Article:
Saturday, June 22, 2013
Anybody looking for one of these?
It's not the Holy Grail of buttonhole attachments, but I'm sure it does something pretty snazzy.
I have the Holy Grail buttonhole attachment and rarely use it, so I'm not likely to use this either. This is still in its original packaging, complete with instructions on the back of the package.
I've got it set as a classified on Patternreview; I was going to put it on Etsy but I thought that PR, Facebook and the blog were more likely to turn up someone who would want this vintage goody. It's been in a box long enough; it's time for it to go out in the world and help someone make something.
Edited to Add: I got a question from Miss Kate, "What exactly does it do?" I guess that's a good question. I slid it out of the packaging, looking for more answers (as the info on the back really only tells you how to use it, not what to use it for), and apparently the notes and drawings on the front are as clear as it gets. It can make the scalloped decoration that you see going around the front of the packaging; it's also shown to do scalloped edging on tablecloths and napkins (which have then been cut along the scallops), pillowcases and bedspreads (done more as embroidery; no cutting), the hems of skirts, slips, etc.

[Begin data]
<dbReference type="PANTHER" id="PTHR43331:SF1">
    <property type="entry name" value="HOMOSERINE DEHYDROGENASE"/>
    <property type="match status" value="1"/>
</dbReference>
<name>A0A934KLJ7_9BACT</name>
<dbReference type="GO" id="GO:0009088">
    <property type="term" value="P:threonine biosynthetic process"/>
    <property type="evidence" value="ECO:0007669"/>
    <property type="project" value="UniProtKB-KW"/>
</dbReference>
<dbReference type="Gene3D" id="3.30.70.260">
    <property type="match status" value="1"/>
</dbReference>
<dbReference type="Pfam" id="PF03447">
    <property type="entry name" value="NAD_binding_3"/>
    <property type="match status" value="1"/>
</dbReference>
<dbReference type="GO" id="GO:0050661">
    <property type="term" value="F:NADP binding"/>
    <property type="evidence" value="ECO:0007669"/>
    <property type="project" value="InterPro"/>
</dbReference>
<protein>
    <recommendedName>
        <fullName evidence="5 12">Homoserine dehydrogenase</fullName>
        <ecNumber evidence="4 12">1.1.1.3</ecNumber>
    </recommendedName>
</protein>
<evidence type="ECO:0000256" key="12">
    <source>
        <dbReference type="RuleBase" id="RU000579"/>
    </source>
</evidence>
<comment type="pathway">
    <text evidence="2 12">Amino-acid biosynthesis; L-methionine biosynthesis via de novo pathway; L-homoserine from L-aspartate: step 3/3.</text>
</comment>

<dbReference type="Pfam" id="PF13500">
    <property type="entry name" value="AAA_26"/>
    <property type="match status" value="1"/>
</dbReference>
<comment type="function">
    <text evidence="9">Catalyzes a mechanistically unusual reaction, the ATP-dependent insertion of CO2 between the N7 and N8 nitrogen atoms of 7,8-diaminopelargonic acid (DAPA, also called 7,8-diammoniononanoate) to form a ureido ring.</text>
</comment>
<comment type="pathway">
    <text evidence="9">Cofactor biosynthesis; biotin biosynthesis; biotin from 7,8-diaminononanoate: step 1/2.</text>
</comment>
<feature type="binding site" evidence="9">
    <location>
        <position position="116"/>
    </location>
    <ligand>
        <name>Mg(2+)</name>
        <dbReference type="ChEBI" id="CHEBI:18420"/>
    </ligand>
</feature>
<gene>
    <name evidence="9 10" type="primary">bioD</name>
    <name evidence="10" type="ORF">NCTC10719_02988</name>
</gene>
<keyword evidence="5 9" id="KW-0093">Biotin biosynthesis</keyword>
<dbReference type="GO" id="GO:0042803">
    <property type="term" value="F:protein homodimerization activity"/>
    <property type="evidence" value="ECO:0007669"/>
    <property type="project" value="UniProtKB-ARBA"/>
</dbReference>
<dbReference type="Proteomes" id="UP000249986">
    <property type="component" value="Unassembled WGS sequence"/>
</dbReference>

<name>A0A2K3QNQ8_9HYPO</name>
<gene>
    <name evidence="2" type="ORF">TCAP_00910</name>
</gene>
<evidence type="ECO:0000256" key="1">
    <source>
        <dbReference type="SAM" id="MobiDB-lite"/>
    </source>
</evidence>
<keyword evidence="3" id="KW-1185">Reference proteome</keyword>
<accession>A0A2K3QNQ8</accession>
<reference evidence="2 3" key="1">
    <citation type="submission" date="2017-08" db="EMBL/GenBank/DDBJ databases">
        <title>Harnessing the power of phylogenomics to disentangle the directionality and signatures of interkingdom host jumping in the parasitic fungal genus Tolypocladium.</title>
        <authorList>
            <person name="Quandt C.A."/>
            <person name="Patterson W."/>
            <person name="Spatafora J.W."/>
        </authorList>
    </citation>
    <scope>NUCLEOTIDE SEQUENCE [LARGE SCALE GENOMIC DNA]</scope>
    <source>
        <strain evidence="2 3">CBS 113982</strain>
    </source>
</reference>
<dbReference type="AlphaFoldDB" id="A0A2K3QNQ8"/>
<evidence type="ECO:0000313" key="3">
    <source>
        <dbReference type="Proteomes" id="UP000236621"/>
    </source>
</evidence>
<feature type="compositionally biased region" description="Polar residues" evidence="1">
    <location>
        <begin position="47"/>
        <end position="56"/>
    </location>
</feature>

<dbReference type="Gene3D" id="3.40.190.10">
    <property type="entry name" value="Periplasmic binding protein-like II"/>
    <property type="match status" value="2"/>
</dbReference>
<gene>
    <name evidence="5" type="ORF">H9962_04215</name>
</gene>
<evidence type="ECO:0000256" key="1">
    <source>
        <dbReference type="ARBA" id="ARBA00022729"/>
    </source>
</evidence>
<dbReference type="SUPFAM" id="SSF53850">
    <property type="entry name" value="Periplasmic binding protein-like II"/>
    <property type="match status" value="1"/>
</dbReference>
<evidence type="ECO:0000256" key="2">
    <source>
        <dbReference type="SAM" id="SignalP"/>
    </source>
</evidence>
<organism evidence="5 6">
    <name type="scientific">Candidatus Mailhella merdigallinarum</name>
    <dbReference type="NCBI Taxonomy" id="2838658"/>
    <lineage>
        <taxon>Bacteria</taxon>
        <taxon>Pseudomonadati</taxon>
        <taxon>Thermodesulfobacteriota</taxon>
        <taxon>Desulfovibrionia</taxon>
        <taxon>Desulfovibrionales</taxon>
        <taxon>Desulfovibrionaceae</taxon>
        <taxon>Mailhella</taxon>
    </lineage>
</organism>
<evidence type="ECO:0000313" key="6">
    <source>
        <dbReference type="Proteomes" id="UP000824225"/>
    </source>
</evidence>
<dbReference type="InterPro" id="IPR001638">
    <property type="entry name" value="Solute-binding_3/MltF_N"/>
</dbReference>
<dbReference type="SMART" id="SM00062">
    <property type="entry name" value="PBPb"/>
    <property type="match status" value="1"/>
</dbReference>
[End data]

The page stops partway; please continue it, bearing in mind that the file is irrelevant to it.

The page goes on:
The "helpful hints" on front say "Plan your pattern and mark out the centers of all your circles or parts of circles so that each circle can be correctly centered over the center pin. While stitching, keep the fabric in front of the needle smoothed. Do not feed the fabric. Your circular decorator will guide the fabric into the circle and your machine will feed the fabric. However, when working on large pieces, guide the fabric under the machine arm when necessary, since the machine cannot be expected to pull a heavy piece of fabric around. Large pieces should be rolled or folded to get them under the arm."
The instructions on the back are for mounting the attachment on the machine (similar to the buttonhole attachment) and setting the attachment to make the size circle or scallop to fit your design.
I hope this is a little more clear. I think it's just one of those things that may need experimentation to figure out entirely.
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Hi Karen! I'm intrigued by this--what, exactly, does it do?
It is for stitching in a circle. One end goes under the needle/stitching plate and the fabric is put over the pin on the other end, at a distance equal to the radius of the circle you want. Imagine a doily or coaster for which you want to have a decorative stitch on the edge. This will allow the material to feed on the circle edge. Most in the market are vintage, but they are still available from machine manufacturers.
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